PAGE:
The Offshore Drilling Decision

Liberal bloggers are befuddled, enviros are outraged, and the opposition party, as President Obama likely anticipated, is scornful.

Most of the conventional analysis is trying to make sense of the Administration’s decision in the context of the Senate’s tortured energy bill negotiations. And because that doesn’t seem to make sense, people are scratching their heads.

Fortunately, the president laid out his rationale in a speech:

Given our energy needs, in order to sustain economic growth and produce jobs, and keep our businesses competitive, we are going to need to harness traditional sources of fuel even as we ramp up production of new sources of renewable, homegrown energy.

Given our energy needs. That’s the key here. And it’s what Greens conveniently ignore. Now I happen to think that everything else in that phrase from the speech is mostly window dressing.  There are many regulatory hurdles for companies to overcome before they can start “exploratory” drilling.  And even then, it’s an open question whether it’ll be worth it to them.

So if the Administration’s gambit isn’t intended to influence wavering Republican senators on the climate bill, and won’t increase our domestic supply of crude for at least a decade, what’s really going on?

Perhaps the offshore announcement is intended for a different audience. Foreign Policy raises that intriguing possibility here. If that’s the case, then the Obama team, while saying all the right things about renewable energy, is keeping one cold eye on projected estimates of worldwide energy consumption rates, and the other on one very worrying scenario.

UPDATE: I think Tom Yulsman is on to something here:

Politically, Obama is looking at rapidly rising petroleum prices right around the time of his reelection campaign, if not sooner. Economically, he’s looking at a potential crunch just when things are supposed to be getting better. And while opening these new regions to drilling isn’t going to solve the problem (because even if large amounts of oil are lurking there the supply won’t come on line for about a decade), at least he’s now given himself political cover.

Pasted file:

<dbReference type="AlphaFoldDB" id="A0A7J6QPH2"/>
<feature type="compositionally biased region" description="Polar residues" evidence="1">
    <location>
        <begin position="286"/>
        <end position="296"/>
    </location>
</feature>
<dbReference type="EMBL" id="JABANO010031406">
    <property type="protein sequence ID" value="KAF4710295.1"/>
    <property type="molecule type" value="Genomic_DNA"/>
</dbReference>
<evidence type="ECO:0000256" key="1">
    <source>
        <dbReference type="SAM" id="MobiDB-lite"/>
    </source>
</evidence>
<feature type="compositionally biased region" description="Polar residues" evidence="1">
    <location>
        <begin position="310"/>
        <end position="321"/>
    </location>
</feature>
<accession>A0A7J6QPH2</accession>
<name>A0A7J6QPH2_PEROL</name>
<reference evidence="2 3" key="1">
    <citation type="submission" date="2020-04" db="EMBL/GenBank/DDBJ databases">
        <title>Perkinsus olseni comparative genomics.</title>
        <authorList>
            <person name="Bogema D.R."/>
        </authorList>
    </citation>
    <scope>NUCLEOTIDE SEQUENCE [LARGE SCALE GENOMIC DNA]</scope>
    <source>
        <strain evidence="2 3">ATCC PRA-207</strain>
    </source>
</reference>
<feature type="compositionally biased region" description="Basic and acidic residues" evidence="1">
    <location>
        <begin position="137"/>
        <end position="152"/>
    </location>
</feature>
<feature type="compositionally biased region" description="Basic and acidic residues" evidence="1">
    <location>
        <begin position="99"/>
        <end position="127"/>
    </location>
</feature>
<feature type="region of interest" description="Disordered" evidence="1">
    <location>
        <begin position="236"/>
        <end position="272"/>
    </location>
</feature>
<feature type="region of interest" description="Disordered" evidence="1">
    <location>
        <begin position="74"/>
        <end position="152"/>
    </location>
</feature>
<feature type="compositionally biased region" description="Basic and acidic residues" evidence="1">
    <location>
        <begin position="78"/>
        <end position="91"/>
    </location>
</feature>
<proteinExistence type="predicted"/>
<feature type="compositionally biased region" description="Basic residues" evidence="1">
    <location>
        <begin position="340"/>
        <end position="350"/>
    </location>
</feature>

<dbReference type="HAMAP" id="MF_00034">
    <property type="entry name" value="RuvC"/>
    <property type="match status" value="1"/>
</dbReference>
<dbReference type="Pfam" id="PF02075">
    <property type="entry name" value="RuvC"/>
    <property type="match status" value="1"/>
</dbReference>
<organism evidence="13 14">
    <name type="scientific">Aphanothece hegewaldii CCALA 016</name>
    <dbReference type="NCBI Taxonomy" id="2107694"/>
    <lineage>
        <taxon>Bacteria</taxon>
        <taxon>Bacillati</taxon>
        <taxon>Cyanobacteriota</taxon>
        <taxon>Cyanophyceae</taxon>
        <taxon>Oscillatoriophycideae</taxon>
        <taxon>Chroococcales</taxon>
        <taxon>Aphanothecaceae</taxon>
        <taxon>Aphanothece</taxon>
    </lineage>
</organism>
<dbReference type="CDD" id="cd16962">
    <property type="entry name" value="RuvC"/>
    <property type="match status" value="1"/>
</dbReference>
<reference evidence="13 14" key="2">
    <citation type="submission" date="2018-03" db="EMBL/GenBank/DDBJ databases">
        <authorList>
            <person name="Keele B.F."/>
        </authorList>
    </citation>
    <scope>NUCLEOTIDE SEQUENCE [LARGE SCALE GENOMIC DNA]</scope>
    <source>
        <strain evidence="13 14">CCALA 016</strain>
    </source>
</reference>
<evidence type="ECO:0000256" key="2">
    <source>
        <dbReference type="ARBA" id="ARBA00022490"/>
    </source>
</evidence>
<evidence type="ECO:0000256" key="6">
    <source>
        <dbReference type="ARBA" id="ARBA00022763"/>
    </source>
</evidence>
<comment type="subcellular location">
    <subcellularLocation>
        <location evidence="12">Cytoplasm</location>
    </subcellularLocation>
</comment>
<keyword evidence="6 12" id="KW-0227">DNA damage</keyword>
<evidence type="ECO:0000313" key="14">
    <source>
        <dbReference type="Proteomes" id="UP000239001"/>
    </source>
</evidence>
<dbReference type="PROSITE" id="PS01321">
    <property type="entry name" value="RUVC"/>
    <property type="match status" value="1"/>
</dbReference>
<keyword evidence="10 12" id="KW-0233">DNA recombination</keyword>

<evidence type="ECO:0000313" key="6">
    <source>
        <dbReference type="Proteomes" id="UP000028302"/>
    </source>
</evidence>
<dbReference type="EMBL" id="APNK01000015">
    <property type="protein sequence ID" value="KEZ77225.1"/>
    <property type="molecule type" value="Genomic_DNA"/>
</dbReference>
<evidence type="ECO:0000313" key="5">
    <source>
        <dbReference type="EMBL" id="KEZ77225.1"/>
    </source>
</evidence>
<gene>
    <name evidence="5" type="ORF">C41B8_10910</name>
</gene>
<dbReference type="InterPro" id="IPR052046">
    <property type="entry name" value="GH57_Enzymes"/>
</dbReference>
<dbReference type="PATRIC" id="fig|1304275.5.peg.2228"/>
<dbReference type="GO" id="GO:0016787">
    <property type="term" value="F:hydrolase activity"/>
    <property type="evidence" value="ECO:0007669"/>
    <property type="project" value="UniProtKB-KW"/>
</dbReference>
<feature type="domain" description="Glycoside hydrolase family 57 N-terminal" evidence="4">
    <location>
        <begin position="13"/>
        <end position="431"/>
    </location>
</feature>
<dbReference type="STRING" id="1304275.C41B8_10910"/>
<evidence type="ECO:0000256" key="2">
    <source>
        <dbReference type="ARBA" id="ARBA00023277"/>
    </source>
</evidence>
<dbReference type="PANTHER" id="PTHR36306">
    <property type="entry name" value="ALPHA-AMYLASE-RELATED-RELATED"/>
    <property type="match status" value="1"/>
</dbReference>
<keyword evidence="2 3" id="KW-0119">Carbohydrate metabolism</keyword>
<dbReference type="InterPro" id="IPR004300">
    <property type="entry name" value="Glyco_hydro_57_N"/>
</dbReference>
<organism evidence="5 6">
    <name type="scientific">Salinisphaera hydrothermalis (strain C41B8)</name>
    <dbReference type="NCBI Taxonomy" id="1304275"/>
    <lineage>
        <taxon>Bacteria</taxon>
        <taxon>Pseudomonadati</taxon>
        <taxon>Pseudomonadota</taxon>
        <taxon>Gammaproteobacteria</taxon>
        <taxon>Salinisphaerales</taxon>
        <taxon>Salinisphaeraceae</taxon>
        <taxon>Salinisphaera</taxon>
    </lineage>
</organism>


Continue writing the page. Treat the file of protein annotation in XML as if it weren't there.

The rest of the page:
2 Responses to “The Offshore Drilling Decision”

  1. Tom Yulsman says:

    It’s all about political cover for when the s . . . t hits the fan over skyrocketing oil prices during Obama’s re-election campaign. Read about it  <a href=”http://www.cejournal.net/?p=2998″>at CEJournal.</a>

  2. oso loco says:

    Don’t disagree with Tom, but one of the “sacred cows” on this subject is that it’ll take a decade for new oil/gas to start flowing.  And that’s not necessarily true.  Questions –

    1. How long did it take to start the flow from the North Slope? 
    2. How much of that time was “learning curve”?
    3. Why would anyone think that all the knowledge from that “learning curve” has been forgotten?

    “A decade” is a convenient time frame for those who don’t want the flow to start at all – it’s supposed to imply that it’s not worth the effort to start the exploration/drilling/transport solutions.  And it conveniently overlooks the fact that even if it does take a decade to develop, it’ll provide energy that won’t be there at all if we don’t start now (or if we wait for a decade to start).  As an engineer, I find that laughable. 

    Yeah – I’m not on the AT.  Hiked 90 miles and bailed.  Didn’t need the snow/ice/just plain bad weather so we came to Florida to find Spring – and a section of the Florida Trail.  Much better.  So – now what?  PCT? CDT? I’ll let you know after it happens. 

    BTW – Spring is two weeks late in Florida, too.  What Global Warming?  🙂

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